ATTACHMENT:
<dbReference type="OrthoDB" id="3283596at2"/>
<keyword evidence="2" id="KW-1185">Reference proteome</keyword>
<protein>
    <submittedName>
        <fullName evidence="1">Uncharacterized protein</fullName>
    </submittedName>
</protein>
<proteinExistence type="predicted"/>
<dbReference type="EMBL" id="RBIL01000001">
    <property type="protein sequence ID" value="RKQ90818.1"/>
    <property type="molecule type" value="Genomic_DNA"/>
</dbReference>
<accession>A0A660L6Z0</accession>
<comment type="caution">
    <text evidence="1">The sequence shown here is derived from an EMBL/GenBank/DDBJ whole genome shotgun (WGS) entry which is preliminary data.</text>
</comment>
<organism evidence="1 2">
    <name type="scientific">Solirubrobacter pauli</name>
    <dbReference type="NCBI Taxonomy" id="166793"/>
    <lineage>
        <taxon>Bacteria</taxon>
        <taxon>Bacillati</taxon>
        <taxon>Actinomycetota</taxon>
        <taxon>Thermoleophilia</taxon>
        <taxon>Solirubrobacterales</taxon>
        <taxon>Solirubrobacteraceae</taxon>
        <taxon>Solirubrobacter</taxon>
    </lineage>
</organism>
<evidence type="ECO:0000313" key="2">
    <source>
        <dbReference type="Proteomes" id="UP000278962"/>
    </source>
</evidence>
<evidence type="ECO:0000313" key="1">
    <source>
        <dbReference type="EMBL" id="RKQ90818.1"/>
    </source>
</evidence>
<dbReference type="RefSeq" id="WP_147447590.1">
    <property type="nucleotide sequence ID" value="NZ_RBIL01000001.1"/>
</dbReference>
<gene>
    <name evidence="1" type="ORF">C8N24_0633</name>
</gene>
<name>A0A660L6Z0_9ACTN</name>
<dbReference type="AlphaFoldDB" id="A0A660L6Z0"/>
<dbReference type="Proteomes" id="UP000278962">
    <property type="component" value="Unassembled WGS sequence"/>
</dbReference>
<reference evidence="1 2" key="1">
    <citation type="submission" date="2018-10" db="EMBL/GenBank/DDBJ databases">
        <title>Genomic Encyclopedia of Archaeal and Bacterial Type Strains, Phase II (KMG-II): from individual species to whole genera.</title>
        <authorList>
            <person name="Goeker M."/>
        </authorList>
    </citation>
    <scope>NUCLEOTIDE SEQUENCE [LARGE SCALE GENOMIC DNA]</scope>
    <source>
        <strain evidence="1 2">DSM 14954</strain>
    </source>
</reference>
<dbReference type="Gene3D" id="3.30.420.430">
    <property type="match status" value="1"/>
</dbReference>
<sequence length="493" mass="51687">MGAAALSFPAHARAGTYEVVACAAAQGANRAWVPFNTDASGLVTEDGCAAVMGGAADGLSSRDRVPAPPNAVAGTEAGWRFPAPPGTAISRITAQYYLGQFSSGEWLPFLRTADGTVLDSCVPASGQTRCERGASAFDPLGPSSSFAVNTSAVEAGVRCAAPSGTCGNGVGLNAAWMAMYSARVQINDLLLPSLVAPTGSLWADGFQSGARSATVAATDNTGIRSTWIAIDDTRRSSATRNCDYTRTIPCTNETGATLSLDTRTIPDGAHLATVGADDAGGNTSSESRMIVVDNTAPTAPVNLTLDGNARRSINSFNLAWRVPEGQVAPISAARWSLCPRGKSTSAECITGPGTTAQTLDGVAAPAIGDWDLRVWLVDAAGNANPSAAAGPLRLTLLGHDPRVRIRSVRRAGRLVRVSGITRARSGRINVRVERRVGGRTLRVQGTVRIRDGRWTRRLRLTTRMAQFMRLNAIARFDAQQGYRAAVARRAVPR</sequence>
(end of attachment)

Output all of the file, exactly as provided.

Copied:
<dbReference type="OrthoDB" id="3283596at2"/>
<keyword evidence="2" id="KW-1185">Reference proteome</keyword>
<protein>
    <submittedName>
        <fullName evidence="1">Uncharacterized protein</fullName>
    </submittedName>
</protein>
<proteinExistence type="predicted"/>
<dbReference type="EMBL" id="RBIL01000001">
    <property type="protein sequence ID" value="RKQ90818.1"/>
    <property type="molecule type" value="Genomic_DNA"/>
</dbReference>
<accession>A0A660L6Z0</accession>
<comment type="caution">
    <text evidence="1">The sequence shown here is derived from an EMBL/GenBank/DDBJ whole genome shotgun (WGS) entry which is preliminary data.</text>
</comment>
<organism evidence="1 2">
    <name type="scientific">Solirubrobacter pauli</name>
    <dbReference type="NCBI Taxonomy" id="166793"/>
    <lineage>
        <taxon>Bacteria</taxon>
        <taxon>Bacillati</taxon>
        <taxon>Actinomycetota</taxon>
        <taxon>Thermoleophilia</taxon>
        <taxon>Solirubrobacterales</taxon>
        <taxon>Solirubrobacteraceae</taxon>
        <taxon>Solirubrobacter</taxon>
    </lineage>
</organism>
<evidence type="ECO:0000313" key="2">
    <source>
        <dbReference type="Proteomes" id="UP000278962"/>
    </source>
</evidence>
<evidence type="ECO:0000313" key="1">
    <source>
        <dbReference type="EMBL" id="RKQ90818.1"/>
    </source>
</evidence>
<dbReference type="RefSeq" id="WP_147447590.1">
    <property type="nucleotide sequence ID" value="NZ_RBIL01000001.1"/>
</dbReference>
<gene>
    <name evidence="1" type="ORF">C8N24_0633</name>
</gene>
<name>A0A660L6Z0_9ACTN</name>
<dbReference type="AlphaFoldDB" id="A0A660L6Z0"/>
<dbReference type="Proteomes" id="UP000278962">
    <property type="component" value="Unassembled WGS sequence"/>
</dbReference>
<reference evidence="1 2" key="1">
    <citation type="submission" date="2018-10" db="EMBL/GenBank/DDBJ databases">
        <title>Genomic Encyclopedia of Archaeal and Bacterial Type Strains, Phase II (KMG-II): from individual species to whole genera.</title>
        <authorList>
            <person name="Goeker M."/>
        </authorList>
    </citation>
    <scope>NUCLEOTIDE SEQUENCE [LARGE SCALE GENOMIC DNA]</scope>
    <source>
        <strain evidence="1 2">DSM 14954</strain>
    </source>
</reference>
<dbReference type="Gene3D" id="3.30.420.430">
    <property type="match status" value="1"/>
</dbReference>
<sequence length="493" mass="51687">MGAAALSFPAHARAGTYEVVACAAAQGANRAWVPFNTDASGLVTEDGCAAVMGGAADGLSSRDRVPAPPNAVAGTEAGWRFPAPPGTAISRITAQYYLGQFSSGEWLPFLRTADGTVLDSCVPASGQTRCERGASAFDPLGPSSSFAVNTSAVEAGVRCAAPSGTCGNGVGLNAAWMAMYSARVQINDLLLPSLVAPTGSLWADGFQSGARSATVAATDNTGIRSTWIAIDDTRRSSATRNCDYTRTIPCTNETGATLSLDTRTIPDGAHLATVGADDAGGNTSSESRMIVVDNTAPTAPVNLTLDGNARRSINSFNLAWRVPEGQVAPISAARWSLCPRGKSTSAECITGPGTTAQTLDGVAAPAIGDWDLRVWLVDAAGNANPSAAAGPLRLTLLGHDPRVRIRSVRRAGRLVRVSGITRARSGRINVRVERRVGGRTLRVQGTVRIRDGRWTRRLRLTTRMAQFMRLNAIARFDAQQGYRAAVARRAVPR</sequence>